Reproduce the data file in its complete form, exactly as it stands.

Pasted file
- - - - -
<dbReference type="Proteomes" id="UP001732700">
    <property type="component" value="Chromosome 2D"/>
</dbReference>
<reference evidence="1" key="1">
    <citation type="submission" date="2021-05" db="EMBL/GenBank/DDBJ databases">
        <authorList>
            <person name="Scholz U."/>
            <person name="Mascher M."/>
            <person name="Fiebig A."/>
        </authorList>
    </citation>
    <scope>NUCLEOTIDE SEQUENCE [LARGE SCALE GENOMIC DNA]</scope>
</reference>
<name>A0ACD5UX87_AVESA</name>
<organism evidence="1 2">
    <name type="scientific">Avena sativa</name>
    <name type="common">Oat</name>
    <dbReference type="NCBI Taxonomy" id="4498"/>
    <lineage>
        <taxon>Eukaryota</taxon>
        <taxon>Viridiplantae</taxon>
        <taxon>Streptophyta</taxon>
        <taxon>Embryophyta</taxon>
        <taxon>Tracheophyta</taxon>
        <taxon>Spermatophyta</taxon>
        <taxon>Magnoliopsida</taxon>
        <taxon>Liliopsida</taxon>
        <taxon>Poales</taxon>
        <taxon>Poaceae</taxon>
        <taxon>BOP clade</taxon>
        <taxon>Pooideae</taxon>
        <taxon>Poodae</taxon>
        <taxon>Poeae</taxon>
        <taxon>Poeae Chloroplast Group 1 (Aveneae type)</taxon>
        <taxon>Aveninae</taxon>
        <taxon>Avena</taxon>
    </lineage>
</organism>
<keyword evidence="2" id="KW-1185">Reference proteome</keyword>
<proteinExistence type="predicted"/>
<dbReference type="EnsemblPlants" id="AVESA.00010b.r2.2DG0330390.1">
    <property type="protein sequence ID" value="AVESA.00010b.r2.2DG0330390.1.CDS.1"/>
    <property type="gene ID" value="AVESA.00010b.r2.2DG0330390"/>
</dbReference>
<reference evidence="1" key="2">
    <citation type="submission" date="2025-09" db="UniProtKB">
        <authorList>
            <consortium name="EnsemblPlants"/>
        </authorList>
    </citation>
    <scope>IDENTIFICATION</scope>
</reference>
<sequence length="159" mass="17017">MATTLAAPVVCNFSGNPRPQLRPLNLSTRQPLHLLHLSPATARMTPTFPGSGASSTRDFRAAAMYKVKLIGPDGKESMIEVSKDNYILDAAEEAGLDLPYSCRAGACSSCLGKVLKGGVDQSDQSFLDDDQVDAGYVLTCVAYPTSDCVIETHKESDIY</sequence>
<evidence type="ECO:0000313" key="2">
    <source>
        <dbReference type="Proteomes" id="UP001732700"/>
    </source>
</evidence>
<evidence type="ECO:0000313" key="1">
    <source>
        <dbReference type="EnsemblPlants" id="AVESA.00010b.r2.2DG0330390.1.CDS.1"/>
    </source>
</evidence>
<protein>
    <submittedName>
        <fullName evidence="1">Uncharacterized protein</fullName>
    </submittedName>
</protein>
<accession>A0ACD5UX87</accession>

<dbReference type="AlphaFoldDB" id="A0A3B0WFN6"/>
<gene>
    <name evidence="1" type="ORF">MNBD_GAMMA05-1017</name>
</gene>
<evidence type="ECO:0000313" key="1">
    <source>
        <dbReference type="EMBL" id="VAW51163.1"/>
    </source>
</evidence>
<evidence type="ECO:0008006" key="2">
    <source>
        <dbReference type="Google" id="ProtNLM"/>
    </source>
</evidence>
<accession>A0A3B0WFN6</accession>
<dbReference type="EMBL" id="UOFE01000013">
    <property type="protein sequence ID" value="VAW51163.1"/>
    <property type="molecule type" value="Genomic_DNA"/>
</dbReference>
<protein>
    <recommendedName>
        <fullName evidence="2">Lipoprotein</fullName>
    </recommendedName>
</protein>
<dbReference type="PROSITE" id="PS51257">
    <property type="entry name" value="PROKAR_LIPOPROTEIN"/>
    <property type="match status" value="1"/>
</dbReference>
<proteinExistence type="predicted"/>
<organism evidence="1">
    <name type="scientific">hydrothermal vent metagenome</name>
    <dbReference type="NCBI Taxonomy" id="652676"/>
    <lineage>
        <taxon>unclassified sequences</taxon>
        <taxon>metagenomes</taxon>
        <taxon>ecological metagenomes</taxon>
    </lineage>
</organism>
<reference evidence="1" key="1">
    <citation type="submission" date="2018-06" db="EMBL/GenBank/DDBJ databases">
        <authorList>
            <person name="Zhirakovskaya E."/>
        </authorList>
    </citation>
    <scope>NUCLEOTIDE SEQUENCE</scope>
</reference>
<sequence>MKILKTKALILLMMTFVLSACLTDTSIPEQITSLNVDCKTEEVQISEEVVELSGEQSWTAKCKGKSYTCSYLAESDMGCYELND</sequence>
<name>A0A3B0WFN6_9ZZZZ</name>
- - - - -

<dbReference type="Proteomes" id="UP001732700">
    <property type="component" value="Chromosome 2D"/>
</dbReference>
<reference evidence="1" key="1">
    <citation type="submission" date="2021-05" db="EMBL/GenBank/DDBJ databases">
        <authorList>
            <person name="Scholz U."/>
            <person name="Mascher M."/>
            <person name="Fiebig A."/>
        </authorList>
    </citation>
    <scope>NUCLEOTIDE SEQUENCE [LARGE SCALE GENOMIC DNA]</scope>
</reference>
<name>A0ACD5UX87_AVESA</name>
<organism evidence="1 2">
    <name type="scientific">Avena sativa</name>
    <name type="common">Oat</name>
    <dbReference type="NCBI Taxonomy" id="4498"/>
    <lineage>
        <taxon>Eukaryota</taxon>
        <taxon>Viridiplantae</taxon>
        <taxon>Streptophyta</taxon>
        <taxon>Embryophyta</taxon>
        <taxon>Tracheophyta</taxon>
        <taxon>Spermatophyta</taxon>
        <taxon>Magnoliopsida</taxon>
        <taxon>Liliopsida</taxon>
        <taxon>Poales</taxon>
        <taxon>Poaceae</taxon>
        <taxon>BOP clade</taxon>
        <taxon>Pooideae</taxon>
        <taxon>Poodae</taxon>
        <taxon>Poeae</taxon>
        <taxon>Poeae Chloroplast Group 1 (Aveneae type)</taxon>
        <taxon>Aveninae</taxon>
        <taxon>Avena</taxon>
    </lineage>
</organism>
<keyword evidence="2" id="KW-1185">Reference proteome</keyword>
<proteinExistence type="predicted"/>
<dbReference type="EnsemblPlants" id="AVESA.00010b.r2.2DG0330390.1">
    <property type="protein sequence ID" value="AVESA.00010b.r2.2DG0330390.1.CDS.1"/>
    <property type="gene ID" value="AVESA.00010b.r2.2DG0330390"/>
</dbReference>
<reference evidence="1" key="2">
    <citation type="submission" date="2025-09" db="UniProtKB">
        <authorList>
            <consortium name="EnsemblPlants"/>
        </authorList>
    </citation>
    <scope>IDENTIFICATION</scope>
</reference>
<sequence length="159" mass="17017">MATTLAAPVVCNFSGNPRPQLRPLNLSTRQPLHLLHLSPATARMTPTFPGSGASSTRDFRAAAMYKVKLIGPDGKESMIEVSKDNYILDAAEEAGLDLPYSCRAGACSSCLGKVLKGGVDQSDQSFLDDDQVDAGYVLTCVAYPTSDCVIETHKESDIY</sequence>
<evidence type="ECO:0000313" key="2">
    <source>
        <dbReference type="Proteomes" id="UP001732700"/>
    </source>
</evidence>
<evidence type="ECO:0000313" key="1">
    <source>
        <dbReference type="EnsemblPlants" id="AVESA.00010b.r2.2DG0330390.1.CDS.1"/>
    </source>
</evidence>
<protein>
    <submittedName>
        <fullName evidence="1">Uncharacterized protein</fullName>
    </submittedName>
</protein>
<accession>A0ACD5UX87</accession>

<dbReference type="AlphaFoldDB" id="A0A3B0WFN6"/>
<gene>
    <name evidence="1" type="ORF">MNBD_GAMMA05-1017</name>
</gene>
<evidence type="ECO:0000313" key="1">
    <source>
        <dbReference type="EMBL" id="VAW51163.1"/>
    </source>
</evidence>
<evidence type="ECO:0008006" key="2">
    <source>
        <dbReference type="Google" id="ProtNLM"/>
    </source>
</evidence>
<accession>A0A3B0WFN6</accession>
<dbReference type="EMBL" id="UOFE01000013">
    <property type="protein sequence ID" value="VAW51163.1"/>
    <property type="molecule type" value="Genomic_DNA"/>
</dbReference>
<protein>
    <recommendedName>
        <fullName evidence="2">Lipoprotein</fullName>
    </recommendedName>
</protein>
<dbReference type="PROSITE" id="PS51257">
    <property type="entry name" value="PROKAR_LIPOPROTEIN"/>
    <property type="match status" value="1"/>
</dbReference>
<proteinExistence type="predicted"/>
<organism evidence="1">
    <name type="scientific">hydrothermal vent metagenome</name>
    <dbReference type="NCBI Taxonomy" id="652676"/>
    <lineage>
        <taxon>unclassified sequences</taxon>
        <taxon>metagenomes</taxon>
        <taxon>ecological metagenomes</taxon>
    </lineage>
</organism>
<reference evidence="1" key="1">
    <citation type="submission" date="2018-06" db="EMBL/GenBank/DDBJ databases">
        <authorList>
            <person name="Zhirakovskaya E."/>
        </authorList>
    </citation>
    <scope>NUCLEOTIDE SEQUENCE</scope>
</reference>
<sequence>MKILKTKALILLMMTFVLSACLTDTSIPEQITSLNVDCKTEEVQISEEVVELSGEQSWTAKCKGKSYTCSYLAESDMGCYELND</sequence>
<name>A0A3B0WFN6_9ZZZZ</name>